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Blame Jefferson for the Confederate Flag

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tags: Thomas Jefferson, Confederate flag



Nicolaus Mills is professor of American studies at Sarah Lawrence College and author of Every Army Man Is with You: The Cadets Who Won the 1964 Army-Navy Game, Fought in Vietnam, and Came Home Forever Changed

As the call to remove the Confederate flag from its official position in states across the South gathers momentum, the question that remains is, How far should this process go?

New York Times columnist David Brooks has responded to that question by observing that we now have a Robert E. Lee problem.

Brooks is, unfortunately, only half right. Lee, who led the South’s armies in the Civil War, should be distinguished from a racial extremist like Confederate general and slave trader Nathan Bedford Forrest, who became the first Grand Wizard of the Ku Klux Klan. But as the recent exchange between CNN’s LegalView host Ashley Banfield and CNN news anchor Don Lemon shows, Lee is not our hardest problem when it comes to dealing with the South’s slave legacy.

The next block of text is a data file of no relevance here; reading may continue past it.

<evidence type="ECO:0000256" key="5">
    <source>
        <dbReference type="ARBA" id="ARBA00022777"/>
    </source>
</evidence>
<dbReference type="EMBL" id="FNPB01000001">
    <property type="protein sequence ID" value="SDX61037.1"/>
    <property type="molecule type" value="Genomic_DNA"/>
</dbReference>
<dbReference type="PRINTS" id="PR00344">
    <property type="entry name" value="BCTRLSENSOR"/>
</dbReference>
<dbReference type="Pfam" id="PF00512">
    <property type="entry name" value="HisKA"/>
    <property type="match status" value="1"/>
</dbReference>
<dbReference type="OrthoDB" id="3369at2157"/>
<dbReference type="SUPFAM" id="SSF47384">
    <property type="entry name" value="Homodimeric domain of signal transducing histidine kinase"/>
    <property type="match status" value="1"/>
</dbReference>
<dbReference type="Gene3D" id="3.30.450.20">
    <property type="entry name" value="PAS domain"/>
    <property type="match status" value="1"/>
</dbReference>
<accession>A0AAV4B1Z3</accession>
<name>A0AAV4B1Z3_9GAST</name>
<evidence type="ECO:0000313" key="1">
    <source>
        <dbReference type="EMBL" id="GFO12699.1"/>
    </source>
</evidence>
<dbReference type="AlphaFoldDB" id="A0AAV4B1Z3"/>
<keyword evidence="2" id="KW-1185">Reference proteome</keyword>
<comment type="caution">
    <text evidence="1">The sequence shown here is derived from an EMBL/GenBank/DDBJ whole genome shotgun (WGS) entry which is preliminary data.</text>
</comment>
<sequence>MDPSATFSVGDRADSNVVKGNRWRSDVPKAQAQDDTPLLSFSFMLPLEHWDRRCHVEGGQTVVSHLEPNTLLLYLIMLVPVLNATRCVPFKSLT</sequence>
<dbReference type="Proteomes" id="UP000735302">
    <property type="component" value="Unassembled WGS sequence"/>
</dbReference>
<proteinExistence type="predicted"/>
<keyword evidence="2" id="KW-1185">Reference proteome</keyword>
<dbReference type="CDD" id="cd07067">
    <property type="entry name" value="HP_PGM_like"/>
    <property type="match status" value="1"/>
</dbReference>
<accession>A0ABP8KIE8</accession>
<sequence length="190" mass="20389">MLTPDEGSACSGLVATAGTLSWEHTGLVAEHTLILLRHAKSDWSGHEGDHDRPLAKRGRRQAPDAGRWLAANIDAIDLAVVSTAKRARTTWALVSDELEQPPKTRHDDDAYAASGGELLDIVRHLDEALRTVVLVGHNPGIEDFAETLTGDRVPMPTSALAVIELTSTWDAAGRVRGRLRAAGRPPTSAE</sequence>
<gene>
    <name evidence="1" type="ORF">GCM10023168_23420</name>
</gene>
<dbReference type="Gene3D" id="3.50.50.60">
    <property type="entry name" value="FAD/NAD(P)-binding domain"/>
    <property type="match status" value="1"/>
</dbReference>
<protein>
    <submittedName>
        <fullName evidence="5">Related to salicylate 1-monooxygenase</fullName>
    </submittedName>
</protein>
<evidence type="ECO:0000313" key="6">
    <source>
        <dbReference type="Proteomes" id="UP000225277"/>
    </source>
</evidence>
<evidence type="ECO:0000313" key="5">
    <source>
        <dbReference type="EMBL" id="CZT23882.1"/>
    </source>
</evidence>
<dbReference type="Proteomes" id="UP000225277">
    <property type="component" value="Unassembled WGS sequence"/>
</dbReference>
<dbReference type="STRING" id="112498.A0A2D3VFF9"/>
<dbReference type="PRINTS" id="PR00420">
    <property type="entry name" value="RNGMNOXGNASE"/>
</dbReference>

Our hardest problem is Thomas Jefferson, who kept slaves, had children by one of them, and as his biographer Fawn Brodie notes, freed only five of his slaves in his will. As C. Vann Woodward observed of Jefferson in his classic study, The Burden of Southern History, “After all, it fell [to] the lot of one Southerner from Virginia to define America.”

On the eve of the Civil War Lincoln summed up the Jefferson he revered in an 1859 letter in which he wrote, “All honor to Jefferson—to the man who, in the concrete pressure of a struggle for national independence by a single people, had the coolness, forecast, and capacity to introduce into a merely revolutionary document, an abstract truth, applicable to all men and all times.” ...

Read entire article at The Daily Beast


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